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Nick67Commented:
The whole table

Delete the linked table.
Recreate it.
99% certain Access has lost the PK data.

allow null..but also get a default value?
Separate options.
You can specify I default but still permit null.
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bmcnultyAuthor Commented:
Same result, however i noticed a null in the table..one of the bits was allowing nulls and had no default...seems ok now. Thanks.
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BitsqueezerCommented:
Hi,

the thing with True/False is that VBA will automatically handle these internal constants which stands for -1/0 as datatype Boolean. If you use -1/0 as a value, it will by default be handled as Integer (the smallest datatype which VBA can use with negative values).
You can see that if you try "?VarType(True)" and "?VarType(-1)" in the VBA immediate window.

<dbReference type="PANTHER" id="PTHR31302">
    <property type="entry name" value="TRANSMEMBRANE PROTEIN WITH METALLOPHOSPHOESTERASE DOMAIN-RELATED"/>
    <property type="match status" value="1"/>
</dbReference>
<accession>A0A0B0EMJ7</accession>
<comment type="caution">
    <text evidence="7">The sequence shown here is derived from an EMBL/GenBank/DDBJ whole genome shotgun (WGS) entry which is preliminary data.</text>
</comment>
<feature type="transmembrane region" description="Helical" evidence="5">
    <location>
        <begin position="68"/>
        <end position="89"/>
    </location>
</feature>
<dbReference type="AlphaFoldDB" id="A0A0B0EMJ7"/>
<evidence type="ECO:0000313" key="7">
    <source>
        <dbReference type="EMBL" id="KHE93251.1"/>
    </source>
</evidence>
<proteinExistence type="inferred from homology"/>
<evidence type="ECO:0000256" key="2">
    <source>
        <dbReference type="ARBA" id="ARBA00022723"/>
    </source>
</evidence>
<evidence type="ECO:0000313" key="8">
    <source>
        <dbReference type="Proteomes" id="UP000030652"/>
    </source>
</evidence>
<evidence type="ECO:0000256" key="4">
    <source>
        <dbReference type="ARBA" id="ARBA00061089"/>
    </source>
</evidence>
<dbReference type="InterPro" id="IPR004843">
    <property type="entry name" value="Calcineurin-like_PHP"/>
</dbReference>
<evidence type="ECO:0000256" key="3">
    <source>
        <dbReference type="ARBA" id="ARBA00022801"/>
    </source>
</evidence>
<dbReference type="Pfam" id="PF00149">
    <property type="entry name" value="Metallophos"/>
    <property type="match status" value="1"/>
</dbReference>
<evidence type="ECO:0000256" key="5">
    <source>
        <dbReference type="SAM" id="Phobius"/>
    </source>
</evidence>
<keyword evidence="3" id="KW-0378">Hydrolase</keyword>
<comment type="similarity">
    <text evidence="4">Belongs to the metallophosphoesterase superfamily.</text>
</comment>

But VBA also does a lot of implicit datatype changing. If you open a recordset (either DAO or ADO) the field will get it's datatype from the database driver, so if it was defined in an Access database as "Yes/No" (where Access databases cannot use NULL in Yes/No fields) the datatype is "dbBoolean". It doesn't matter in any case if you assign True or -1 or False or 0 to this field, as the target datatype only accepts boolean values it will automatically converted to boolean. You can also use -1& as a long value or, if you like 123.4 as a decimal. Any number value which is not 0 will be converted to True, and 0 to False. That also works with strings, try to assign "1" or "0" as string to such field, works also. So no matter what you do in VBA, the implicit conversion works very good and you can't do anything wrong here.